Emergency Dental Care

Emergency Dental Care

Should your child suffer a dental emergency after typical business hours, please immediately contact your nearest children’s hospital, and we will promptly triage the injury. Once an attending pediatric dentist or resident is able to review your child’s emergency, we will either provide over-the-phone recommendations or we will provide you with an appointment depending upon your child’s specific symptoms. We truly appreciate your understanding and flexibility when attempting to schedule your child’s dental emergency.

Gently clean or rinse dirt from the area around the break. Place a cold compress on the face in the area of the broken tooth to minimize lip or facial swelling. If the fracture affects more than one-half of the tooth, see the dentist immediately or go to the nearest children’s emergency room.

For permanent teeth – Find the tooth. Handle the tooth by the crown, not root. If the tooth is dirty, gently rinse it in cold water, but DO NOT scrub or handle the root unnecessarily. Try to replace the tooth into the socket. Have the child hold the tooth in place by closing on a gauze pad or washcloth. If it is not possible to replace the tooth, place the tooth in a cup of milk, or the child’s saliva. If neither of these is available, submerge the tooth in cool water. Go to the dentist immediately or the nearest children’s emergency room. Time is important for saving the tooth, rectifying the situation in 30 minutes or less is ideal.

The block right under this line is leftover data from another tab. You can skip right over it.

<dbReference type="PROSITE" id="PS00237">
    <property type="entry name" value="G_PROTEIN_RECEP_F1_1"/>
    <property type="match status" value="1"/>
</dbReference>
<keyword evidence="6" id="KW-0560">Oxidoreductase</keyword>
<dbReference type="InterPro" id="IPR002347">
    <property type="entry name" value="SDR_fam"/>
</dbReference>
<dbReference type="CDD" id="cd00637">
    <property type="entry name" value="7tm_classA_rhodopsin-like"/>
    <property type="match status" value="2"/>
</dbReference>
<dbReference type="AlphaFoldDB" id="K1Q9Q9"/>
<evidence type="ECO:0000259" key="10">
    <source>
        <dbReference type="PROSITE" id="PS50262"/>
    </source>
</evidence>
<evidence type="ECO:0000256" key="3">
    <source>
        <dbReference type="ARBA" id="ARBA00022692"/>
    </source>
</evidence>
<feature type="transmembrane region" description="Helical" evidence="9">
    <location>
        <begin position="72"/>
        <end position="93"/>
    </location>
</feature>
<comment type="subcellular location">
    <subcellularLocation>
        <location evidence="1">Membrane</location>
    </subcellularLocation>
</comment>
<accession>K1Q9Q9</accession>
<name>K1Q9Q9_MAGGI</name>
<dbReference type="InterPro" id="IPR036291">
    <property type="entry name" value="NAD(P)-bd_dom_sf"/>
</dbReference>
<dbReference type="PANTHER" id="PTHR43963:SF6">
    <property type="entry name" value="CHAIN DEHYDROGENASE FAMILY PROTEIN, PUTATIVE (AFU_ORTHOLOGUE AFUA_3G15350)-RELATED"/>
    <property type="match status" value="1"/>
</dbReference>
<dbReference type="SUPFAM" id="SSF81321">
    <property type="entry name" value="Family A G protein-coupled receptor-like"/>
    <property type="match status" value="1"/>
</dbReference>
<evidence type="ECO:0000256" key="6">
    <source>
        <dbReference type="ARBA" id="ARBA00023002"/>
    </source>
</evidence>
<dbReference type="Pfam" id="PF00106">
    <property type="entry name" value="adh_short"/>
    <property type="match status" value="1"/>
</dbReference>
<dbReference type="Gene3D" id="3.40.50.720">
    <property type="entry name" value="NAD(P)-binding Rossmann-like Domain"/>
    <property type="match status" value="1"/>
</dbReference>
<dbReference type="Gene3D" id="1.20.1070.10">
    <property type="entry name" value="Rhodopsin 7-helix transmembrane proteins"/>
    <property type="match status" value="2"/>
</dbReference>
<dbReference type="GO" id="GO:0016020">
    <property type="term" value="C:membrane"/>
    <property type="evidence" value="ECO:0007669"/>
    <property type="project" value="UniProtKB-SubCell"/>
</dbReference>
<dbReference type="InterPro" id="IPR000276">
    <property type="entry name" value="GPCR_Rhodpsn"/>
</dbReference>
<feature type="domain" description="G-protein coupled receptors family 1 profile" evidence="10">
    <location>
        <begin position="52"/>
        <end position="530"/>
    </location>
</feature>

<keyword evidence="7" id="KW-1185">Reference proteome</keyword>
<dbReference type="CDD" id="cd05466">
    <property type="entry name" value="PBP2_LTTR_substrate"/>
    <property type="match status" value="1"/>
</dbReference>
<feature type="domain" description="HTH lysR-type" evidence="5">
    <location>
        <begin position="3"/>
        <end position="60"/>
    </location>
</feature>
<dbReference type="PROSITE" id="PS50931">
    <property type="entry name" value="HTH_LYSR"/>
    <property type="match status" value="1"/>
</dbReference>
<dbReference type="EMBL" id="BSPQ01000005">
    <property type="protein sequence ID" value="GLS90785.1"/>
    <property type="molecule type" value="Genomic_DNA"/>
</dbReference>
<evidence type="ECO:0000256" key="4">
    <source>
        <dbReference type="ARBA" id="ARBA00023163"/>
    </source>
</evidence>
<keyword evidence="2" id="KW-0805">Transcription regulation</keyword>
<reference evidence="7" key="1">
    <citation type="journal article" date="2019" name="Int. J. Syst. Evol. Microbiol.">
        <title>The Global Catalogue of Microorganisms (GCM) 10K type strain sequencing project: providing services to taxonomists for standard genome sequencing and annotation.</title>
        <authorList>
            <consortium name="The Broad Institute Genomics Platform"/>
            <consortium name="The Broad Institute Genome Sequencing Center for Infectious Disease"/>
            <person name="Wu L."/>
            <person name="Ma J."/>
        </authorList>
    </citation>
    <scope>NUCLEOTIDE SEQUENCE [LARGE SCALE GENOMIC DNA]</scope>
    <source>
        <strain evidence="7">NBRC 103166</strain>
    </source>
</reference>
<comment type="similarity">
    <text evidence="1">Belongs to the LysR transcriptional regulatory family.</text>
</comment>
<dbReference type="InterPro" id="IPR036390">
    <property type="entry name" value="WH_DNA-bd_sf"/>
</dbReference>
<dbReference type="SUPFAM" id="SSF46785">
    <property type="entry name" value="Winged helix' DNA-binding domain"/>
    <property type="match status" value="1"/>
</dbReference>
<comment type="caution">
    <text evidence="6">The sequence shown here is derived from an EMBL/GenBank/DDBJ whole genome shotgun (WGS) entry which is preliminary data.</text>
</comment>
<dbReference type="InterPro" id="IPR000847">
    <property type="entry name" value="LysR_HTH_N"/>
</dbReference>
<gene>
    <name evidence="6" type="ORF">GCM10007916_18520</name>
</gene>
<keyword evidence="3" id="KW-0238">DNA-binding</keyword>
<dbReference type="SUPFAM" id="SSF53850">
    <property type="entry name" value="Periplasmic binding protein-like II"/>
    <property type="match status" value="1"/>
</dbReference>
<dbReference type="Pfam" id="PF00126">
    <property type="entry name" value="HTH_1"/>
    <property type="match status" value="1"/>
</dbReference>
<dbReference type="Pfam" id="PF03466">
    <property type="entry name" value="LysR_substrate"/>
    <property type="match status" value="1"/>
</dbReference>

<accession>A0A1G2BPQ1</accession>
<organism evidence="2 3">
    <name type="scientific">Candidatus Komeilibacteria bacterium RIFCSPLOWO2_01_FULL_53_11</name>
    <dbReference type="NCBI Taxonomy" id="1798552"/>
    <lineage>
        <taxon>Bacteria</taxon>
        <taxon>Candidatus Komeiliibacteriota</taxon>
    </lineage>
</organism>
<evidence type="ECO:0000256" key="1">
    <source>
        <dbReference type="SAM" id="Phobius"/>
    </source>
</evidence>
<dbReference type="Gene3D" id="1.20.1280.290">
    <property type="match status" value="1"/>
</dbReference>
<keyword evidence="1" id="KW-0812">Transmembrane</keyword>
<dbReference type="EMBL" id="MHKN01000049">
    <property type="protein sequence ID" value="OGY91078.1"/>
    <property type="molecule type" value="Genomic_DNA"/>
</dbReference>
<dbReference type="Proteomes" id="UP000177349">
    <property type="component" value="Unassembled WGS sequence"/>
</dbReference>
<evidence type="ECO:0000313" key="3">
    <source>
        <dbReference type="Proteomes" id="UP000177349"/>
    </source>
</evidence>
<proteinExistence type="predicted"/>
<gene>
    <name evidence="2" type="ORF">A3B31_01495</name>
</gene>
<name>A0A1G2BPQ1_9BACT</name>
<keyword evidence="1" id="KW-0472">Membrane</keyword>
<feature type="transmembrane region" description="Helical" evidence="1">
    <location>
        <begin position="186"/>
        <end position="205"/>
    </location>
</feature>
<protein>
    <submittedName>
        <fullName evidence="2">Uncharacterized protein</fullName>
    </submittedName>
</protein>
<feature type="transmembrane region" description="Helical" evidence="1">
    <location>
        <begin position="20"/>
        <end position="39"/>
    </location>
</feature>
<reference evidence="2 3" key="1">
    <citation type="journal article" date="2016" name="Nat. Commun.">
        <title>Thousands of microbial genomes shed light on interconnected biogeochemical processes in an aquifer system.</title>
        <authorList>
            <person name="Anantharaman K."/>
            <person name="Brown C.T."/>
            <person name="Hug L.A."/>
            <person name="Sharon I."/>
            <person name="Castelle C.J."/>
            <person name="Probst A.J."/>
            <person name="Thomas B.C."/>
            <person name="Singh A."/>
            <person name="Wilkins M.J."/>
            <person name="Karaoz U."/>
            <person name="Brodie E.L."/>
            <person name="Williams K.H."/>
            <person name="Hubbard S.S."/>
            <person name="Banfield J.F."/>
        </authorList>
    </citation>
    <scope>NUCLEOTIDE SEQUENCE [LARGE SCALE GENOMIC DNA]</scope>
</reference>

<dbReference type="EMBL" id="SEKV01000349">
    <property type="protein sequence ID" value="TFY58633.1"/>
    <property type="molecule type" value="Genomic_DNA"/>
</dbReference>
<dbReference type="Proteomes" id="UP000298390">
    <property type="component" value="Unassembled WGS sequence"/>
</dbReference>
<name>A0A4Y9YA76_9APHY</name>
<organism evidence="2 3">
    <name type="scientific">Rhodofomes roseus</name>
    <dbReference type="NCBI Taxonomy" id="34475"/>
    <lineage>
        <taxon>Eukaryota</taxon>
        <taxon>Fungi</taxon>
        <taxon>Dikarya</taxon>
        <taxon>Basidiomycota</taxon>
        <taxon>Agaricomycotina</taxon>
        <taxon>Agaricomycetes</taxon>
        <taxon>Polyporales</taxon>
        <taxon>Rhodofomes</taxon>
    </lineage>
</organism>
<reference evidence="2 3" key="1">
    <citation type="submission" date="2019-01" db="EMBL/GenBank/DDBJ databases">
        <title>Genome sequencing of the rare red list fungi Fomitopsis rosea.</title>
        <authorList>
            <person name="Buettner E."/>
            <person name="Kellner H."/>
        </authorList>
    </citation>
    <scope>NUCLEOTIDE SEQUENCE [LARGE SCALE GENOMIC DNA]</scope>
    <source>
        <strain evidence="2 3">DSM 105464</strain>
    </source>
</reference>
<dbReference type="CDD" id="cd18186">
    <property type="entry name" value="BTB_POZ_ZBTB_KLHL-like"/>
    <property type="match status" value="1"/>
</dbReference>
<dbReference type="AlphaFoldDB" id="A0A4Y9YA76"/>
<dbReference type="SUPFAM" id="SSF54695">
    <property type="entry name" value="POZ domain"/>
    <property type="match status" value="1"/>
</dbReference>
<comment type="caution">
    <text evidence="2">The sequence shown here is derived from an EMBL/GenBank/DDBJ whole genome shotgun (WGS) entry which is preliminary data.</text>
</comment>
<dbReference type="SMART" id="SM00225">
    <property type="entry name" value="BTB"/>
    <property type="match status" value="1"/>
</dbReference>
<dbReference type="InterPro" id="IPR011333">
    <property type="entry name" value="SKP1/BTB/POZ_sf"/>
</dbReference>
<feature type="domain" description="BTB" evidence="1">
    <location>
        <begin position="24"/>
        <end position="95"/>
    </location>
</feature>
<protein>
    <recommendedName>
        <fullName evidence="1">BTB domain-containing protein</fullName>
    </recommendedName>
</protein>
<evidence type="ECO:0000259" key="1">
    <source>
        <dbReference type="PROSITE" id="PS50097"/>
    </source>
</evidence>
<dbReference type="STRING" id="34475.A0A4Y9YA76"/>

For primary (baby) teeth – Teeth are not re-implanted. The tooth fairy will be at work prematurely.

Clean the area around the tooth. Rinse the mouth with warm salt water and use dental floss to remove any trapped food between the teeth. DO NOT place aspirin on the gums or tooth. This will cause burns to the gum tissues. If there is swelling, apply a cold compress to the outside of the face. Take acetaminophen or ibuprofen for pain. Call the dentist.
Do not move the jaw. Stabilize the jaw by tying a towel, necktie, etc., over the top of the head. Apply cold compresses. Go to nearest children’s emergency room.
Try to remove the object with dental floss. You may tie one or two small knots in the floss to help remove the debris. Do not use a sharp metal object. If you cannot remove it, go to the dentist.

Fold a gauze pad or clean washcloth over the bleeding area. Keep it in place for 15 minutes, then repeat as necessary.

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